Merck – the German healthcare company has announced the 3 start-ups it plans to adopt into its in-house accelerator program. Two of the participants focus on e-health, while the third, Sulfotools, has developed a cleaner and cheaper method of solid-phase protein synthesis (SPPS).
Merck has awarded these start-ups with a €25K investment as a ‘silent’ investor as well as place on a 3-month in-house course at the Innovation centre in Darmstadt. There they will be able to network extensively within the Merck group and make use of their combined expertise. Some of Merck’s senior managers will also advise and coach them through the financial, legal and business modeling side of running a successful start-up. Here we look at the participants in more depth, particularly the biotech of interest, Sulfotools.
Sulfotools – A Biotech start-up hailing from Technische Universität Darmstadt, Germany.
Solid-phase protein synthesis (SPPS) is a method of method of producing synthetic peptides en masse. Developed by Robert Bruce Merrifield, for which he won the 1984 Nobel Prize in Chemistry, synthetic peptides have grown to become part of a €10M industry, ranging from pharmaceuticals to make-up and food additives.
The most efficient form of SPPS commonly used is known as ‘Fmoc’. This method, however, still relies on a high volume of solvent to wash the immobilized amino-acid chains. Sulfotools addresses this problem by introducing a new form of SPPS to Fmoc which uses far less waste, and generally needs much less of the ingredients to kick-start. Go green!
They have dubbed this new technique Clean Peptide Technology (CPT), and it is right on point. For once, it seems cleaner…and also means cheaper. Gone are the days of the ‘Dirty industry’ having wider profit margins – in fact, Sulfotools claims CPT slashes costs of SPPS by up to 50%. This is largely due to a dramatically reduced volume of waste produced by replacing the organic solvent with water, minimizing industrial waste disposal penalties.
Offering CPT as a cheaper and also cleaner method of manufacturing peptides is therefore a very attractive basis for a start-up. Thus, Merck has taken Sulfotools under their wing, which, as CEO Sascha Knauer explains, would massively benefit CPT’s development and pitching to Pharmas since the team comes from an all-academic background. This comes as a welcome development following the winning of second place in the Science4Life Venture Cup 2015. GO GO SULFO!
Apoly – A Health-tech start-up from Leipzig, Germany.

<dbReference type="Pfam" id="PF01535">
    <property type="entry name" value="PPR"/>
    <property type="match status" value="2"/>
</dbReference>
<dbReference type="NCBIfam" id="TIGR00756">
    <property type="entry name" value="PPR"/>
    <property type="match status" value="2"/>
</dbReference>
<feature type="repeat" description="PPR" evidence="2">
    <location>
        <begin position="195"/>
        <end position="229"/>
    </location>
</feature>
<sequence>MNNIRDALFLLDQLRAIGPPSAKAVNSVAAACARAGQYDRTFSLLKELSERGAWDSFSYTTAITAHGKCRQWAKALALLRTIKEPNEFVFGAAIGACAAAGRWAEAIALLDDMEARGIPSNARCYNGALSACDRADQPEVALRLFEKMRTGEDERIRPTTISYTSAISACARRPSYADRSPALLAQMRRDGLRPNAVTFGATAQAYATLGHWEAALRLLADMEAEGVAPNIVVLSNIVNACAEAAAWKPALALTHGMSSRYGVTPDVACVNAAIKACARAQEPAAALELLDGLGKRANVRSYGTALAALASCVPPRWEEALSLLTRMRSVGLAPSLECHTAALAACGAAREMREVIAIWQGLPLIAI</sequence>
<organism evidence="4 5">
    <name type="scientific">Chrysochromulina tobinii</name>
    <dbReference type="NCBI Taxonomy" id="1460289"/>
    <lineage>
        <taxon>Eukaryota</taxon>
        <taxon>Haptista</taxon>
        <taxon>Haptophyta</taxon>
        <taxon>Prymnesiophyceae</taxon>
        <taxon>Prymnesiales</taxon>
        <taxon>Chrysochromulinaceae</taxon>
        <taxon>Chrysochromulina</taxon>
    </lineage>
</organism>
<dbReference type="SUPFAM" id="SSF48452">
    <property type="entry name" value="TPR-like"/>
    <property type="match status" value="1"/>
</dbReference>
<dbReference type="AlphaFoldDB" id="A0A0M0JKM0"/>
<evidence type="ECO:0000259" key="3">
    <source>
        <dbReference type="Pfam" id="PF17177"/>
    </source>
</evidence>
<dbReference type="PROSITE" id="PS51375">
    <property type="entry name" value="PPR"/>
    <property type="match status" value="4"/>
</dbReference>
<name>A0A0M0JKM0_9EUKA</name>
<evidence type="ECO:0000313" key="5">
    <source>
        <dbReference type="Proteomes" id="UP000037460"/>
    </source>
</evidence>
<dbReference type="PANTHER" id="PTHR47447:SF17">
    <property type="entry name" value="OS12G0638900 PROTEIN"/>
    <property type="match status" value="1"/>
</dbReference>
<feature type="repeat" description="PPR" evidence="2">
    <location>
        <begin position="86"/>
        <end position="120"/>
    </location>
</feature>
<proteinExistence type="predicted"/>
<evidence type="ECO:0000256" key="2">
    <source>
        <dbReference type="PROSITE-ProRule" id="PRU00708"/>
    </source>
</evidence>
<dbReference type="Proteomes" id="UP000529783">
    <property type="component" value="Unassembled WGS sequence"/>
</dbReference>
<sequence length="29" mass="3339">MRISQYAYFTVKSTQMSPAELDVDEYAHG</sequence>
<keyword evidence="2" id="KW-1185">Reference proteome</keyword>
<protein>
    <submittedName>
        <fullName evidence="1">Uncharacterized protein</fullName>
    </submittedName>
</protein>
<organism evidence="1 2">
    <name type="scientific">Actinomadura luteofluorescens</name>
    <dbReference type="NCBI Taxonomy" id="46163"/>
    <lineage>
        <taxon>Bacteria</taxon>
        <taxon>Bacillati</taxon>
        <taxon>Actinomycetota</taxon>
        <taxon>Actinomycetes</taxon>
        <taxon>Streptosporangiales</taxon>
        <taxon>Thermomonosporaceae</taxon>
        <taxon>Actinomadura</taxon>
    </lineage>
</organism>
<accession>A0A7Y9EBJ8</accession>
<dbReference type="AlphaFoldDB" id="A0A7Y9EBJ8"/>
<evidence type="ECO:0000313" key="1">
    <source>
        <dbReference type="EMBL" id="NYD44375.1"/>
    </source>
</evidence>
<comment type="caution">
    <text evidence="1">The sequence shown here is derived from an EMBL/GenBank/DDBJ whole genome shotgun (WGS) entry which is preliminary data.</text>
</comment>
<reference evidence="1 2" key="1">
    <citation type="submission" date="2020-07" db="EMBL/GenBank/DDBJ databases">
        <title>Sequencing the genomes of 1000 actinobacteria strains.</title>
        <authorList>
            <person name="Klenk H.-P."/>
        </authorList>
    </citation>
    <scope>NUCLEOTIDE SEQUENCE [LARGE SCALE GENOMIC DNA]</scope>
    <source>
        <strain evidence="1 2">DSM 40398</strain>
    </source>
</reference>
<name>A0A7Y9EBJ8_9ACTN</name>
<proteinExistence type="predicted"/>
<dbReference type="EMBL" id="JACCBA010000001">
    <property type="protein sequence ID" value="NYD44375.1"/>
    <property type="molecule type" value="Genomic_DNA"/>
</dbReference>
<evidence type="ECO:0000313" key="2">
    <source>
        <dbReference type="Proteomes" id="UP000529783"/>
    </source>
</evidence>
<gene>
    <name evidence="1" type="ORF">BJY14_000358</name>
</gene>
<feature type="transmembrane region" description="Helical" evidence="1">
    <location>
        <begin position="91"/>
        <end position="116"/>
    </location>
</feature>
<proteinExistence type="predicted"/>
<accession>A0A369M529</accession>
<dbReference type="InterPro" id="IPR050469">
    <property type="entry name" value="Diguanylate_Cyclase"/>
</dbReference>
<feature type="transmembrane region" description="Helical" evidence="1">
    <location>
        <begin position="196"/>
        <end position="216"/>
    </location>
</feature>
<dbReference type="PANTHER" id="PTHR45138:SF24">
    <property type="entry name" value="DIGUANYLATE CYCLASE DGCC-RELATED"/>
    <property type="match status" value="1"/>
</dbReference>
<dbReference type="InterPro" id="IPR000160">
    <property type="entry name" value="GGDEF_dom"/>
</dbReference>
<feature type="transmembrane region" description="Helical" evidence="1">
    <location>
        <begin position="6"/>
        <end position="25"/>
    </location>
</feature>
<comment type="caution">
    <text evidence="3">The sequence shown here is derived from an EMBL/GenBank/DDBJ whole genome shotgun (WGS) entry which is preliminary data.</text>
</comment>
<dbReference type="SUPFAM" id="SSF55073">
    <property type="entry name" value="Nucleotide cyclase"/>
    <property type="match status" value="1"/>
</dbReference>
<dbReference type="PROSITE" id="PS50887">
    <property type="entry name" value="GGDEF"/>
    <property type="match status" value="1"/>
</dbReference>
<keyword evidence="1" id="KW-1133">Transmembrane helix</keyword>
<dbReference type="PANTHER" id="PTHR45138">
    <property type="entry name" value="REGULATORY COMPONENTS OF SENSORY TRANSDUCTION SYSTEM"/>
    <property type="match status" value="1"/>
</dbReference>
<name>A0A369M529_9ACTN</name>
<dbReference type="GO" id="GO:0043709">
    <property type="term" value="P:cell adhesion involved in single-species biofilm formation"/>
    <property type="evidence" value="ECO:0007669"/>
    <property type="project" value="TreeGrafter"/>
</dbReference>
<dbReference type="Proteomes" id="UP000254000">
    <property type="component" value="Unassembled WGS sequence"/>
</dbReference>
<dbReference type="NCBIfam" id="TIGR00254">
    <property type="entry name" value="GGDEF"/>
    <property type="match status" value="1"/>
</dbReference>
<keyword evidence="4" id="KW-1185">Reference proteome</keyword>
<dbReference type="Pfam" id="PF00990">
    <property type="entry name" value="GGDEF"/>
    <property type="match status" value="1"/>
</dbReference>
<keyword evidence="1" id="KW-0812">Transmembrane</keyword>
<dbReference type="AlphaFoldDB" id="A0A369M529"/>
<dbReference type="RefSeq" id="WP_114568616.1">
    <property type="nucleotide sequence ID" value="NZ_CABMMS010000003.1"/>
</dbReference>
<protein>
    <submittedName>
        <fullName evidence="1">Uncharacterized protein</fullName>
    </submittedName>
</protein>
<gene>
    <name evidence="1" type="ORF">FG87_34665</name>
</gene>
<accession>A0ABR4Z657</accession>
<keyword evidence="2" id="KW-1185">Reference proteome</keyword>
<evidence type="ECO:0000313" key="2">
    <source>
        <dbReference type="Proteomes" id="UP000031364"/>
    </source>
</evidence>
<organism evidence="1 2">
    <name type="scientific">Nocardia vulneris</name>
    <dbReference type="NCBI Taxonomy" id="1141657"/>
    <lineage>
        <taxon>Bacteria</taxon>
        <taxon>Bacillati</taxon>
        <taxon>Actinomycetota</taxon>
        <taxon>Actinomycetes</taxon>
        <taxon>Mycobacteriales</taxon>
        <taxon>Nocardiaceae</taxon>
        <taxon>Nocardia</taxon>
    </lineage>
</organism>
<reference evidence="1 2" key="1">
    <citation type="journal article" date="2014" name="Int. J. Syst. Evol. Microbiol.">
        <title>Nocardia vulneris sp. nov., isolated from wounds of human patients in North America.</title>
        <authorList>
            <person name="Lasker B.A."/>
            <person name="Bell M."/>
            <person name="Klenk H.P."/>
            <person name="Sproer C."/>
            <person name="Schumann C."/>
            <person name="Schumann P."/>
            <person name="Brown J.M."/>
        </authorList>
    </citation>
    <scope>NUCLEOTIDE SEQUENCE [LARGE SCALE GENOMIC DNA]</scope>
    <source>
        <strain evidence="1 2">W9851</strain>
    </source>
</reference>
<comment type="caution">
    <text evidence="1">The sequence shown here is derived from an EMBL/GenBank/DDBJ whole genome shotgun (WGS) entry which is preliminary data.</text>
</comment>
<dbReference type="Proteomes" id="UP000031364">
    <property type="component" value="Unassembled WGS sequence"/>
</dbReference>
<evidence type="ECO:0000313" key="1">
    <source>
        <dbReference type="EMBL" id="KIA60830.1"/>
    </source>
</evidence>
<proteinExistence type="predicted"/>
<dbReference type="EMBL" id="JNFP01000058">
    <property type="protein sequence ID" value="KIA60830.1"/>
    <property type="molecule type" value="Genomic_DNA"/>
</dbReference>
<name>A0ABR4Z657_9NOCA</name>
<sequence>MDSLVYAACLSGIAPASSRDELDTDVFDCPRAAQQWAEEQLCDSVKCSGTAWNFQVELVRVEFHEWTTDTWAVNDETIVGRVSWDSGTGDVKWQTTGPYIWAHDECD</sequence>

Relatively still under the radar, Apoly is a an app which aims to reduce the barrier between individuals suffering from various ailments and their local network of pharmacies. It is designed using a complex algorithm to process various symptoms provided by the user and offer a preliminary ‘diagnosis’ for non-prescription medications.
Delivery for non-prescription medications can then be arranged for a small fee, utilizing a ‘vast network of leading pharmacies’ within a city, aiming to deliver the order within 60 minutes. It seems a rather ambitious business plan to implement, particularly when it has to compete with the multitude of ‘Web MD’ sites that scour the net for free (not to mention Google itself!). Nonetheless, Merck must be particularly taken with young CEO Luca Christel’s proposal, seeing as their intent to further develop Apoly is to indeed go ahead.
Contagt – A Geotagging Software start-up from Mannheim, Germany.
Have you ever missed attending a patient because you couldn’t find the right room in the hospital? Or perhaps as a patient you missed your appointment slot.
Contagt addresses these small day-to-day grievances experienced in the workforce faced with increasingly convoluted ‘modern’ office buildings and higgledy-piggledy hospitals.
The target market includes these demographics as well as smaller healthcare practices. The algorithm uses Bluetooth beacons to create a real-time ‘tagging’ system. By doing this, Contagt software is able calculate a navigable route to the desired room, which can be searched by a voice-searchable directory, and spans across multiple floors.
It’s interesting to see these big Pharma companies looking to attract innovation by introducing Start-up programs such as this, much like what the Bayer group has done in previous years.
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